The emergence and accessibility of the Internet during the past 20 years has put vast amounts of medical information at patients’ fingertips. According to the Pew Internet Project, four out of five Internet users looked for health information online in 2011—and two thirds of them were looking for information on a specific condition. Health information is the third most popular online pursuit (following email and online search engine searches).
As a result, patients are increasingly arriving for medical appointments armed with information obtained from Internet sources. Unfortunately, much of that information may be inaccurate or misleading. Medical providers need to be aware of this and guide their patients to quality websites for medical information related to their condition. With that in mind, the AAOS launched its patient information website, OrthoInfo.org (Fig. 1).
Since its inception, the user-friendly site has provided patients with detailed, concise information about many common musculoskeletal health conditions. Recently, our institution performed a pilot study to assess patient satisfaction with OrthoInfo.org and to better determine how to communicate with patients and assist them with finding the information they desired for their orthopaedic conditions.
Study design, results
Patients were given a letter explaining the purpose of our study and informing them of what they could expect to find on the OrthoInfo.org website. At the end of their visit with the orthopaedic surgeon, patients were handed business cards stating their diagnosis, instructing them to visit OrthoInfo.org to learn more, and asking them complete a survey about the website.
Survey results showed that 56 percent of the respondents typically use the Internet to learn more about their musculoskeletal and joint problems, but none of them had heard of OrthoInfo.org prior to being informed of it by their orthopaedic surgeon. In addition, 84 percent of all respondents stated that they were satisfied with the information they found on the website. Although more than half of the respondents used another website to look up information on their diagnosis, more than 80 percent stated that they understood their diagnosis better after visiting OrthoInfo.org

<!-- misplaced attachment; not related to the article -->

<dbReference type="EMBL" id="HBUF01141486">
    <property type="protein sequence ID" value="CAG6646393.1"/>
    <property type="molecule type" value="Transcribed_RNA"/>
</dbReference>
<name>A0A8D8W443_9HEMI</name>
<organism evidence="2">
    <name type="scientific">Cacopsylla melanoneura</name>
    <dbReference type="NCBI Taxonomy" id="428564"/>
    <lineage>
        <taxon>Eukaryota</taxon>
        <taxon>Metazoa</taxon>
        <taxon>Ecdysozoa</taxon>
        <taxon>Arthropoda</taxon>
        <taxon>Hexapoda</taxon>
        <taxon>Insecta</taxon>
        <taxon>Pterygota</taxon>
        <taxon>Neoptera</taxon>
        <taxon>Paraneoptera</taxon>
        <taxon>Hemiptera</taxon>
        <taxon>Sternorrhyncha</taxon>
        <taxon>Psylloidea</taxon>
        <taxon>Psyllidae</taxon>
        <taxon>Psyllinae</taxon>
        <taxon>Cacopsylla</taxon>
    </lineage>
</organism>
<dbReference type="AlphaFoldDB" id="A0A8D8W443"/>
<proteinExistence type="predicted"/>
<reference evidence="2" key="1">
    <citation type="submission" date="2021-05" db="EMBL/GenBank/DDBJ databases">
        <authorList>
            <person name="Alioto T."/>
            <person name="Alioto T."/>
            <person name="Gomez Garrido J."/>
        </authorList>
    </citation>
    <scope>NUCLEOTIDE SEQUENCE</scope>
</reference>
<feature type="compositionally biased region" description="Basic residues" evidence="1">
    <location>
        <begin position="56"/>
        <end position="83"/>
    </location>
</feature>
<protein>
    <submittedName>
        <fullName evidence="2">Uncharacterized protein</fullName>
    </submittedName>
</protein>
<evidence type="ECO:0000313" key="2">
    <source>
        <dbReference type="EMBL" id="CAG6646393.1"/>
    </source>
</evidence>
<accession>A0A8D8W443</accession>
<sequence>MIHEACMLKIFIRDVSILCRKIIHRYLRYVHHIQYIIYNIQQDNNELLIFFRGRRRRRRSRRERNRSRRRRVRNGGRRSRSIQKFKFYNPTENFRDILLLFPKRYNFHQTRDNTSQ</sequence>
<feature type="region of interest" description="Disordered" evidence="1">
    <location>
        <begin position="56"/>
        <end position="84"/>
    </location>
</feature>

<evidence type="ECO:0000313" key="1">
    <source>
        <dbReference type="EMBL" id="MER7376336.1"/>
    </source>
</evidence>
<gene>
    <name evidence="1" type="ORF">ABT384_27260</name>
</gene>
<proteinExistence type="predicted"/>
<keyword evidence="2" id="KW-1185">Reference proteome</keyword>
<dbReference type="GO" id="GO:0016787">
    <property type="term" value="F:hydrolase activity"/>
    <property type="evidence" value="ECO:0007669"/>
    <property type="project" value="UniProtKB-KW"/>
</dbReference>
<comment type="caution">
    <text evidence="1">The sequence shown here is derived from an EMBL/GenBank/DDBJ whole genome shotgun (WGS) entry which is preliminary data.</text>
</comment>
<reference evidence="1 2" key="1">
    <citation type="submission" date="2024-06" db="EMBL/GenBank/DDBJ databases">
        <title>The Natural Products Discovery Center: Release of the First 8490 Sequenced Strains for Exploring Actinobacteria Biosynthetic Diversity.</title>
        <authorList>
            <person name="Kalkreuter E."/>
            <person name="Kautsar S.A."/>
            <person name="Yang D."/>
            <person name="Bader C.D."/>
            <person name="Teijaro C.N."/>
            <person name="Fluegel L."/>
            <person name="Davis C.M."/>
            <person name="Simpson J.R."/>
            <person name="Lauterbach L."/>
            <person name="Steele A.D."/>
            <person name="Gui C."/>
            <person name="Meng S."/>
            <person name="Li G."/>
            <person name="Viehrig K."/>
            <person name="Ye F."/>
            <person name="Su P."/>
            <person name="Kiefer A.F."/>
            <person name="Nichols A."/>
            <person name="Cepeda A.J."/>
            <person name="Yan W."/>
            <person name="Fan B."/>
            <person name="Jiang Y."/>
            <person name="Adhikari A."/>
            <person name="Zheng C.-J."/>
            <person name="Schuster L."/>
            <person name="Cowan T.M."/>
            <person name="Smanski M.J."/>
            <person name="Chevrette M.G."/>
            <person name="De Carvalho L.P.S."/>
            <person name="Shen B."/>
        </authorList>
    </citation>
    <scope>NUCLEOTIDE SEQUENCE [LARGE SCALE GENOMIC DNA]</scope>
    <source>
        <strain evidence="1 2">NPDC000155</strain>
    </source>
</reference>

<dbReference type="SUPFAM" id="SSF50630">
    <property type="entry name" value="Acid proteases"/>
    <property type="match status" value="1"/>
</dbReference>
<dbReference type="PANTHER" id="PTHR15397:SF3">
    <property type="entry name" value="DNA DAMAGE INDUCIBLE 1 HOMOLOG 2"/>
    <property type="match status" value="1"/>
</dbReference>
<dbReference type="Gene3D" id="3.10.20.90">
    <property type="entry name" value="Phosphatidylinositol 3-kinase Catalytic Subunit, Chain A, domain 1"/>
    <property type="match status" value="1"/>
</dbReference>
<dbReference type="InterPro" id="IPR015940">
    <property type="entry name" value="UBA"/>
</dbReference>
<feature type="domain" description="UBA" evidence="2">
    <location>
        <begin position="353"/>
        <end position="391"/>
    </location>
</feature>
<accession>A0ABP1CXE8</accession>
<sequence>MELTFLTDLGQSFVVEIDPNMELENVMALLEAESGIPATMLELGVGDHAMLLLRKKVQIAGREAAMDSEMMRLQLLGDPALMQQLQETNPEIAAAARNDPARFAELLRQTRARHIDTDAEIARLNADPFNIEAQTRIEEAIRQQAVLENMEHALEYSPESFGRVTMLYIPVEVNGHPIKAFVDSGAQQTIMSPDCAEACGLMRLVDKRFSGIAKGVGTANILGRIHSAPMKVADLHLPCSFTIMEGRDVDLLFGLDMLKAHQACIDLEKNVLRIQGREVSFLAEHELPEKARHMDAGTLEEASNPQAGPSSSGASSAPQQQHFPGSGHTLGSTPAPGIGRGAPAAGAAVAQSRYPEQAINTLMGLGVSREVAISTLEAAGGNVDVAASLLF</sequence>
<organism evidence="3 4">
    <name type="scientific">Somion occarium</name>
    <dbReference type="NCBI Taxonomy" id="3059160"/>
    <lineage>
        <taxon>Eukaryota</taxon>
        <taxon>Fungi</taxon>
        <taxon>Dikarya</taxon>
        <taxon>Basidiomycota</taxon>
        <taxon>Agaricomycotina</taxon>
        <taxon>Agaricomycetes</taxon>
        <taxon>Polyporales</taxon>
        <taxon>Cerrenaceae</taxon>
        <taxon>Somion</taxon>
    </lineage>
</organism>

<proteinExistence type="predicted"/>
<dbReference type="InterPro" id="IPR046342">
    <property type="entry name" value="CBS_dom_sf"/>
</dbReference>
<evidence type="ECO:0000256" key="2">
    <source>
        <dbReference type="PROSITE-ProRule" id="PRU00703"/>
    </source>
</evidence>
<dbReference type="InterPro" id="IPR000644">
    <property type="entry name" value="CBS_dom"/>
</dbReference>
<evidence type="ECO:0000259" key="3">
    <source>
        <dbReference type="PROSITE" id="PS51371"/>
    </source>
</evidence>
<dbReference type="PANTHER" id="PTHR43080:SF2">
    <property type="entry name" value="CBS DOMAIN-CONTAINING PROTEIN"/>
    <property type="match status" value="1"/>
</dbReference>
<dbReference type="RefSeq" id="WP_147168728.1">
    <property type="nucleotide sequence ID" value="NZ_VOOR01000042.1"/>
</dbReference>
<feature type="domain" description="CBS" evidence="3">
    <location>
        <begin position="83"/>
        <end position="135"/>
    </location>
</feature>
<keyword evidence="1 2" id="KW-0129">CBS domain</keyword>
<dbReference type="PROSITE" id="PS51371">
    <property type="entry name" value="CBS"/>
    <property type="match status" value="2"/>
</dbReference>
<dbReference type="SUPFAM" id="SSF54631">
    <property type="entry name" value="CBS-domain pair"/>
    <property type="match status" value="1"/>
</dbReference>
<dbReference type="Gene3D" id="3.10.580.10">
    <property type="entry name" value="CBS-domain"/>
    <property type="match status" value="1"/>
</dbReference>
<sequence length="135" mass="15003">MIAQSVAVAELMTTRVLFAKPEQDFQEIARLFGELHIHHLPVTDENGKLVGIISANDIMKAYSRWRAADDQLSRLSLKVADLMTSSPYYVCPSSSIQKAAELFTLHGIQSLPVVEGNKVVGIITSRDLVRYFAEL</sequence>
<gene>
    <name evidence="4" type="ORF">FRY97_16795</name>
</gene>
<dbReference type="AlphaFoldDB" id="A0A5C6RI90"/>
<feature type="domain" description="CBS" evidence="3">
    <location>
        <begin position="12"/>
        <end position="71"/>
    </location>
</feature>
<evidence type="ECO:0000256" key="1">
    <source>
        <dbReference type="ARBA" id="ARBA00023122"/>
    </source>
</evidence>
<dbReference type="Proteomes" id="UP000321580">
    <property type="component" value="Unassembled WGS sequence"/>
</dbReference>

Almost all (97 percent) of the respondents felt that OrthoInfo.org was a credible website and 88 percent thought it was easy to use. Most of the survey respondents (70 percent) felt that including more pictures and diagrams was the biggest improvement that could be made to the site. Importantly, 90 percent stated that they would use OrthoInfo.org again, and more than 80 percent stated they would recommend the website to others.
The respondents also answered questions about the amount of time it took for them to find their diagnosis on OrthoInfo.org, the total amount of time they spent on the site, and the usefulness of OrthoInfo.org in comparison to other websites (Figs. 2, 3, and 4).
Patient reaction to the site
The respondents’ overall comments about the website were mostly positive and included the following:
- I found the information very informative and I understand my diagnosis and treatment more thoroughly.
- I was surprised that all the symptoms I currently have are in the same category; I often have neck, elbow, and forearm pain along with my carpal tunnel syndrome. I thought they were separate problems, but now I see they are all connected.
- Your website was very useful and I plan to use it next time I have questions.
- I would make more people aware of this website.
Our limited survey revealed that many patients were not aware of OrthoInfo.org, but after being informed of the website, found it helpful in learning about their orthopaedic conditions. Most of the respondents to our survey clearly indicated that they are likely to tell others of the website and use it again themselves.
To increase patient awareness, orthopaedic surgeons may want to consider informing their patients of the website directly or providing a link to OrthoInfo.org on their personal or practice-based web pages. As physicians, we may find it easier to treat patients who have access to reliable information on OrthoInfo.org, as opposed to some of the other thousands of medical websites that patients commonly visit.
The opinions or assertions contained herein are the private views of the authors and are not to be construed as official or as reflecting the views of the Department of the Army or the Department of Defense.
Chad A. Krueger, MD, and Daniel J. Stinner, MD, are residents at the San Antonio Military Medical Center, San Antonio, Texas, where Kevin L. Kirk, DO, is chief of the integrated orthopaedic surgery service.